Robert E. Lee famously said: “I shall never bear arms against the Union. But it may be necessary for me to carry a musket in defense of my native state.”

 He probably spoke for most Southerners. The majority might not have cared all that deeply about slavery, but they weren’t about to let Northerners who hated them end the practice without ensuring the safety of Southern whites.

This is the “disease of the public mind,” of which Fleming’s title speaks. It was the consuming fear among southerners that their survival was at stake. On the northern side, the “disease” was a sickly concoction of hate-inspiring conspiracy theories about southerners—so many Founding Fathers and early presidents and leaders had come from the south that Northerners dubbed this dominance as “the Slave Power,” as if it were a vast cabal tied into all aspects of power and privilege, something that could only be toppled with bloodshed.

Slavery, of course, was a ghastly practice that never should have begun and should have ended quickly. Fleming doesn’t spend a lot of time on moral opprobrium, however. He’s more interested in telling the story of why Southerners felt so afraid for their families that leaving a Union indifferent to their fears seemed their only recourse, and then armed defense of their home states the only final option.

Reading Fleming’s page-turning book took me back to the Pulitzer-Prize-winning novel by Marilynne Robinson, Gilead. In that work of fiction, at one point a pacifist preacher confronts his abolitionist father about his pre-Civil War activities, some of which involved helping John Brown, to make the point that charity toward the slave had not been his father’s motivation:

“I remember when you walked to the pulpit in that shot-up, bloody shirt with that pistol in your belt. And I had a thought as powerful and clear as any revelation. And it was, This has nothing to do with Jesus. Nothing. Nothing…I defer to no one in this. Not to you, not to Paul the Apostle, not to John the Divine. Reverend.”

Even the New York Times chastised Northern abolitionist attitudes toward the South in the wake of John Brown’s Harper’s Ferry raid, saying in an editorial that many abolitionists were people:

“…who do not love the slave as much as they hate the white.”

This hatred—of southerners—eventually inspired one passionate abolitionist to leave the cause. Fleming tells the tale of Theodore White Weld who, after working hard at the anti-slavery cause, eventually came to the conclusion that calling slave owners vicious names and being indifferent to southerners’ fears of slave insurrections did not help anything and was, in fact, the opposite of Christian charity.

Fleming doesn’t offer any suggestions as to how the Civil War could have been avoided, but an imaginative mind can envision scenarios. Perhaps a compensation plan, akin to the one Great Britain adopted for its West Indies slave-owners, coupled with assurances of federal aid in the event of the feared race war, would have gone a long way. The Virginia legislature had, after all, seriously debated ways to abolish slavery in the state, and didn’t vote to secede from the union immediately. Surely there was room for compromise among thoughtful southerners. Was there in the north?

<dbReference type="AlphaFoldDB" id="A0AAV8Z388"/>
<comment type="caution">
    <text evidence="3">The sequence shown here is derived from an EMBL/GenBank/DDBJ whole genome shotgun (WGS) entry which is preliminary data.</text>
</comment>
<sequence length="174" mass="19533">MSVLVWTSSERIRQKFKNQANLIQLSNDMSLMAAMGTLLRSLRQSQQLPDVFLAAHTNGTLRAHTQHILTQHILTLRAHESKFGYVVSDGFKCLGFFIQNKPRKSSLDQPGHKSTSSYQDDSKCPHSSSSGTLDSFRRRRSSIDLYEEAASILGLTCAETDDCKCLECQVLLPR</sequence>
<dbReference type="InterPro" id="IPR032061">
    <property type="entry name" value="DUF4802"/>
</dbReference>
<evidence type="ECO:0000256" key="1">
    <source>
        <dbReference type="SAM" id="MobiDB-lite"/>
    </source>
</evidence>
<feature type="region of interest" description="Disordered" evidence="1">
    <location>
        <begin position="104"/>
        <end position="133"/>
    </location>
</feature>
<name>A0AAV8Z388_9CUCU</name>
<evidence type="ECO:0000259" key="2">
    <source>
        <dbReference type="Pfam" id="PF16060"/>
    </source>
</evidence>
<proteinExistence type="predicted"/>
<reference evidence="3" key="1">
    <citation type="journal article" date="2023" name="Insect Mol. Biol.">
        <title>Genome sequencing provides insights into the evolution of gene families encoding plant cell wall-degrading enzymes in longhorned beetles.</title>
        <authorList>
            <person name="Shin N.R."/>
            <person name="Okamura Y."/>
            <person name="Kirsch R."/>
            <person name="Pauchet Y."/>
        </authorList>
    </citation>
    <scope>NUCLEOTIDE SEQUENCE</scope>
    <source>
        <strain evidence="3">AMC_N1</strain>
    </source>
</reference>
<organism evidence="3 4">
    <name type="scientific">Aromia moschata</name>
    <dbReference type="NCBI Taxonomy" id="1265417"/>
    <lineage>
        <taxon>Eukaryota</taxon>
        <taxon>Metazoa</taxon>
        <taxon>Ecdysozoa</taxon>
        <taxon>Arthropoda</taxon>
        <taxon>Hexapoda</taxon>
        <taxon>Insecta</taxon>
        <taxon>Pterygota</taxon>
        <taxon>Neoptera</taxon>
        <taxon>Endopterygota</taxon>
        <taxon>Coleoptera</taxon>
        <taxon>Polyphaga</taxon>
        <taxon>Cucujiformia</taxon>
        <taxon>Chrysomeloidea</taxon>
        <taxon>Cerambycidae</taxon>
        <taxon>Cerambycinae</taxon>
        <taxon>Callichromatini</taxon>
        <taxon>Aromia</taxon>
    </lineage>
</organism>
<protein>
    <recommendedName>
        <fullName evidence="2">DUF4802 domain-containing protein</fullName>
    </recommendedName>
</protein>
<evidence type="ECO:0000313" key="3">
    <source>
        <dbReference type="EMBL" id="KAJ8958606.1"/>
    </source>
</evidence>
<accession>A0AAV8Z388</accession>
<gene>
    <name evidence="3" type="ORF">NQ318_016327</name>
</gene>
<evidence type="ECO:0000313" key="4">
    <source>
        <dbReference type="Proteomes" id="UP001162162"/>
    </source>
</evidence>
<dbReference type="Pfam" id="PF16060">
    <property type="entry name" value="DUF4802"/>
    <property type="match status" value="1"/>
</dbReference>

There’s no question slavery was evil. But not all southerners were. When they decided to fight, they were more likely fighting to defend home and hearth against the imagined race war. The north certainly had never taken their fears seriously and had, in fact, affirmed them at times by underwriting terrorists like Brown.

The lessons to take away from Fleming’s excellent work are plentiful. But one that has played in my mind for some time before even opening his tome was this: to move any policy forward effectively, adversaries shouldn’t resort to demonizing their opponents.

In modern times, this demonization process is a great fundraising tool. Like John Brown’s wealthy northern backers, rich activists open their wallets to fund many policy campaigns (at this point, I’m sure liberal readers are thinking “Koch brothers,” while conservatives are thinking “George Soros” and Hollywood). Social media, too, often fans the fames of outrage, as advocates use it to grow mailing lists and locate potential donors.

But the results of these tactics are troubling. Hatred becomes more important than problem-solving. Tenderness and empathy for differing viewpoints, even when disagreeing with them, is lost. And occasionally, even violence erupts  (such as the SPLC’s listing of the Family Research Council on its “hate map” because of its opposition to gay marriage, inspiring a maniac to shoot up the FRC headquarters).

In such an environment, calling gay marriage opponents bigots becomes more important than actually treating opponents’ concerns about marriage seriously in order to effectively dispel them; hating the NRA becomes more important than effectively pushing gun control forward; loathing the NEA becomes more satisfying than the hard work of choice-oriented education reform.

Fleming’s compelling tale is a new look at an old issue, but it has much relevance for today.

Libby Sternberg is a novelist.